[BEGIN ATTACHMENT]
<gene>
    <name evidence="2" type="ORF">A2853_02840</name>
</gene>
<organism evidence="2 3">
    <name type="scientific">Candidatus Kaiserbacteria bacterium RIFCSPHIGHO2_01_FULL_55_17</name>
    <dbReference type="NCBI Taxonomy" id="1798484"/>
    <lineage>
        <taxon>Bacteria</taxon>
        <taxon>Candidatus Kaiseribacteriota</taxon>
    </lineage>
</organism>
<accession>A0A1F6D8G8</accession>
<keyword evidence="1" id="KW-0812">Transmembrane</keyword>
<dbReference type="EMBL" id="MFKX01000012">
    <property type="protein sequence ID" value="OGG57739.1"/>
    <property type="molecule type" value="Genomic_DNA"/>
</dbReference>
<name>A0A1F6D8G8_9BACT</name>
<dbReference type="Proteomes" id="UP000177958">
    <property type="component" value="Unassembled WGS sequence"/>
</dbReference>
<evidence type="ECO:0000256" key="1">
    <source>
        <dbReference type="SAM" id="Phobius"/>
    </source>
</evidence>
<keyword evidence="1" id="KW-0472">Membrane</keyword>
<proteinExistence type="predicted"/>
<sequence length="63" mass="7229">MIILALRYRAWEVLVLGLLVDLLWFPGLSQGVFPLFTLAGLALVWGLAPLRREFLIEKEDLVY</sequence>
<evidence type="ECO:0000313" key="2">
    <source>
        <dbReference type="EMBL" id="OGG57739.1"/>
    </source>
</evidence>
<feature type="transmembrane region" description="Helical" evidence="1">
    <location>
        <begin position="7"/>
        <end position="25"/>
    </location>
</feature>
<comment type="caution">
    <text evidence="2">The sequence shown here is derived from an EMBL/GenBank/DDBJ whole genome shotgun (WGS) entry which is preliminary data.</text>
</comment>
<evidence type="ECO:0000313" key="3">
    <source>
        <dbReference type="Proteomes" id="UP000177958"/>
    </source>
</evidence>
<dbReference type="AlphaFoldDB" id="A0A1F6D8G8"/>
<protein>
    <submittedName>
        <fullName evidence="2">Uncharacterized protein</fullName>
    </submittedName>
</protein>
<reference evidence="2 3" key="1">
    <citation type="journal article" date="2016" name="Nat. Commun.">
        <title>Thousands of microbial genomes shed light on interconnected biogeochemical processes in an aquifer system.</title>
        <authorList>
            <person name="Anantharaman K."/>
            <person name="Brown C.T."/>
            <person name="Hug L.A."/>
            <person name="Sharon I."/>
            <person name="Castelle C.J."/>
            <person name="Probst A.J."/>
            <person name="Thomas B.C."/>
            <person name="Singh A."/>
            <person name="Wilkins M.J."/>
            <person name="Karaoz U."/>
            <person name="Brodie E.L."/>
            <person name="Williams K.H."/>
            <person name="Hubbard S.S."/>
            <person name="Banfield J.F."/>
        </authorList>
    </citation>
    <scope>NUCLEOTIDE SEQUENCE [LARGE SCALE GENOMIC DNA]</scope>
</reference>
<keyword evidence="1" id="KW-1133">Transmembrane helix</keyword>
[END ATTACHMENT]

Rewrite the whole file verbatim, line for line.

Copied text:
<gene>
    <name evidence="2" type="ORF">A2853_02840</name>
</gene>
<organism evidence="2 3">
    <name type="scientific">Candidatus Kaiserbacteria bacterium RIFCSPHIGHO2_01_FULL_55_17</name>
    <dbReference type="NCBI Taxonomy" id="1798484"/>
    <lineage>
        <taxon>Bacteria</taxon>
        <taxon>Candidatus Kaiseribacteriota</taxon>
    </lineage>
</organism>
<accession>A0A1F6D8G8</accession>
<keyword evidence="1" id="KW-0812">Transmembrane</keyword>
<dbReference type="EMBL" id="MFKX01000012">
    <property type="protein sequence ID" value="OGG57739.1"/>
    <property type="molecule type" value="Genomic_DNA"/>
</dbReference>
<name>A0A1F6D8G8_9BACT</name>
<dbReference type="Proteomes" id="UP000177958">
    <property type="component" value="Unassembled WGS sequence"/>
</dbReference>
<evidence type="ECO:0000256" key="1">
    <source>
        <dbReference type="SAM" id="Phobius"/>
    </source>
</evidence>
<keyword evidence="1" id="KW-0472">Membrane</keyword>
<proteinExistence type="predicted"/>
<sequence length="63" mass="7229">MIILALRYRAWEVLVLGLLVDLLWFPGLSQGVFPLFTLAGLALVWGLAPLRREFLIEKEDLVY</sequence>
<evidence type="ECO:0000313" key="2">
    <source>
        <dbReference type="EMBL" id="OGG57739.1"/>
    </source>
</evidence>
<feature type="transmembrane region" description="Helical" evidence="1">
    <location>
        <begin position="7"/>
        <end position="25"/>
    </location>
</feature>
<comment type="caution">
    <text evidence="2">The sequence shown here is derived from an EMBL/GenBank/DDBJ whole genome shotgun (WGS) entry which is preliminary data.</text>
</comment>
<evidence type="ECO:0000313" key="3">
    <source>
        <dbReference type="Proteomes" id="UP000177958"/>
    </source>
</evidence>
<dbReference type="AlphaFoldDB" id="A0A1F6D8G8"/>
<protein>
    <submittedName>
        <fullName evidence="2">Uncharacterized protein</fullName>
    </submittedName>
</protein>
<reference evidence="2 3" key="1">
    <citation type="journal article" date="2016" name="Nat. Commun.">
        <title>Thousands of microbial genomes shed light on interconnected biogeochemical processes in an aquifer system.</title>
        <authorList>
            <person name="Anantharaman K."/>
            <person name="Brown C.T."/>
            <person name="Hug L.A."/>
            <person name="Sharon I."/>
            <person name="Castelle C.J."/>
            <person name="Probst A.J."/>
            <person name="Thomas B.C."/>
            <person name="Singh A."/>
            <person name="Wilkins M.J."/>
            <person name="Karaoz U."/>
            <person name="Brodie E.L."/>
            <person name="Williams K.H."/>
            <person name="Hubbard S.S."/>
            <person name="Banfield J.F."/>
        </authorList>
    </citation>
    <scope>NUCLEOTIDE SEQUENCE [LARGE SCALE GENOMIC DNA]</scope>
</reference>
<keyword evidence="1" id="KW-1133">Transmembrane helix</keyword>